investment vehicles...especially bonds. The next excerpt is very
suggestive of a capitulation to the idea that stocks always go up:
Further, this "death of equity" can no longer be seen as something a
stock market rally--however strong--will check. It has persisted for
more than 10 years through market rallies, business cycles, recession,
recoveries, and booms.
In today's market, we are constantly bombarded on how Baby Boomers will
keep it propped up as they save for retirement. The demographic
argument was also used by Business Week's pessimistic article to describe
how it would hurt stock prices:
The problem is not merely that there are 7 million fewer shareholders
than there were in 1970. Younger investors [Baby Boomers?], in
particular, are avoiding stocks. Between 1970 and 1975, the number of
investors declined in every age group but one: individuals 65 and
older. While the number of investors under 65 dropped by about 25%,
the number of investors over 65 jumped by more than 30%. Only the
elderly who have not understood the changes in the nation's financial
markets, or who are unable to adjust to them, are sticking with
I guess it was a good thing that the elderly didn't understand the changes
in the nation's financial markets, because the Dow bottomed three years
later before embarking on its current Great Bull Run. The next excerpt
argues that we have entered a "new era" of stock investing and the "old
rules no longer apply." Sounds like what we hear today, except this time,
stocks are expected to go up.
Even if the economic climate could be made right again for equity
investment, it would take another massive promotional campaign to
bring people back into the market. Yet the range of investment
opportunities is so much wider now than in the 1950s that it is
unlikely that the experience of two decades ago [the 1950s], when the
number of equity investors increased by 250% in 15 years, could be
repeated. Nor is it likely that Wall Street would ever again launch
such a promotional campaign. The end of fixed stock market
commissions has thinned the ranks of firms that sell stocks and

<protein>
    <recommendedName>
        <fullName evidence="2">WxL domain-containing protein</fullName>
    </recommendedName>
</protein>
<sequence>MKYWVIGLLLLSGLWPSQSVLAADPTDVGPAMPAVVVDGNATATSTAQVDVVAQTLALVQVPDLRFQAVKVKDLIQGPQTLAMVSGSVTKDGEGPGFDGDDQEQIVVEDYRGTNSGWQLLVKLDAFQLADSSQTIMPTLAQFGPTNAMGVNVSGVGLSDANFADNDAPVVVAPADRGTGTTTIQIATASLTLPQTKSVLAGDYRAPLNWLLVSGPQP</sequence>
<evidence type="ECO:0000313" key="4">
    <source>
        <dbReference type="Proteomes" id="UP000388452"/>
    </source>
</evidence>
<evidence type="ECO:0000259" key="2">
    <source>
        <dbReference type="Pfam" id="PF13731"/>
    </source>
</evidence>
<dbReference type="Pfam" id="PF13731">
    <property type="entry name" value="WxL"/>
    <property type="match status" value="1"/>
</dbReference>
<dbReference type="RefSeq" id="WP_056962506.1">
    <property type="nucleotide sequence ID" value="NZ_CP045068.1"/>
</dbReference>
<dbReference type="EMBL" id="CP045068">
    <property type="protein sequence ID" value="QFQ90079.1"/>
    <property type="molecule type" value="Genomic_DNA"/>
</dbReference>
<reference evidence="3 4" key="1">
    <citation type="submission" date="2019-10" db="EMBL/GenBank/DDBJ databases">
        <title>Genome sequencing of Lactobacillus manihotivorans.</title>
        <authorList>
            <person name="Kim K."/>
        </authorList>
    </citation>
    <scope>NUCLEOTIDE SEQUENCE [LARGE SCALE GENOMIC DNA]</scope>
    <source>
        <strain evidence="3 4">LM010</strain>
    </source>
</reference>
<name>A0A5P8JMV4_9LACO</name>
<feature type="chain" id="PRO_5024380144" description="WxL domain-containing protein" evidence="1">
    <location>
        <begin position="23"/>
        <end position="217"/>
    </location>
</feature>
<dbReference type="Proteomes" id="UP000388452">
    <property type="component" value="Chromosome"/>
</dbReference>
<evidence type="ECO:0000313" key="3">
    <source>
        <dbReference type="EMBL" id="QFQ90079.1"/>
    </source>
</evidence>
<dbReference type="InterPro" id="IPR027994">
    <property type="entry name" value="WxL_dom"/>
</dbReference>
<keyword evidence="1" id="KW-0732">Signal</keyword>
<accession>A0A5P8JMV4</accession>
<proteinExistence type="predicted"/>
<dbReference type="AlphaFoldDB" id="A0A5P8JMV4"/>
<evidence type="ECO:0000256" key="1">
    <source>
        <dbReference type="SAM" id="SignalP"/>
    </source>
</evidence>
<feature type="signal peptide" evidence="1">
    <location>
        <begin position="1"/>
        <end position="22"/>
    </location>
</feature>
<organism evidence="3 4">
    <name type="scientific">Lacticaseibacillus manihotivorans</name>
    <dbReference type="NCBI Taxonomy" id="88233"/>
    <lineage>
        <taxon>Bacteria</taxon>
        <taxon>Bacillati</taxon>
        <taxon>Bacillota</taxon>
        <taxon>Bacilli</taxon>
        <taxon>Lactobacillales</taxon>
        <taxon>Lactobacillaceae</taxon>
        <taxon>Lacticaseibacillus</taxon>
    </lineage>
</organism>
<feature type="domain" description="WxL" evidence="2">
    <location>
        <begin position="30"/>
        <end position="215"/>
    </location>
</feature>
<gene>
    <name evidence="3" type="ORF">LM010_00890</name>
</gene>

reduced the profit from selling stocks for virtually all firms. Wall
Street has learned that there are more profitable things besides
stocks to sell, among them options, futures, and real estate, that it
did not have in the 1950s. For better or for worse, then, the U.S.
economy probably has to regard the death of equities as a
near-permanent condition--reversible some day, but not soon.
Says Alan B. Coleman, dean of Southern Methodist University's business
school: "We have entered a new financial age. The old rules no longer
The one rule whose demise did the stock market in could be summed up
thus: By buying stocks, investors could beat inflation. Stocks were a
reasonable hedge when inflation was low. But they proved helpless
against this awesome inflation of the past decade. "People no longer
think of stocks as an inflation hedge, and based on experience, that's
a reasonable conclusion for them to have reached," says Richard Cohn,
an associate professor of finance at the University of Illinois.
Indeed, since 1968, according to a study by Salomon of Salomon Bros.,
stocks have appreciated by a disappointing compound annual rate of
3.1%, while the consumer price index has surged by 6.5%. By contrast,
gold grew by an incredible 19.4%, diamonds by 11.8%, and single-family
housing by 9.6%.
Diamonds? Apparently, diamonds were seen as a viable investment at the
time but you certainly don't hear about them as such these days. In
fact, hard assets such as gold and real estate were seen as less
speculative than stocks:
"Given the type of consistent high-level inflation we've been
experiencing, the stock market represents speculation, and some
tangible assets represent the opposite," says Edward R. McMillan,
chief economist for Seattle's Rainier National Bank.
Today, one of the strongest proponents of gold investing is Alaska
Governor Jay Hammond. He plans to resubmit a bill to the legislature
early next year to lift a law, passed in the early 1960s, that
prevents the state's public employee and teachers retirement funds
from investing in gold, foreign securities, or real estate. At least
three other states are also interested in tangibles for their
retirement funds. "The statute was fine for the 1960s, but
unfortunately we're not living under those same economic conditions,"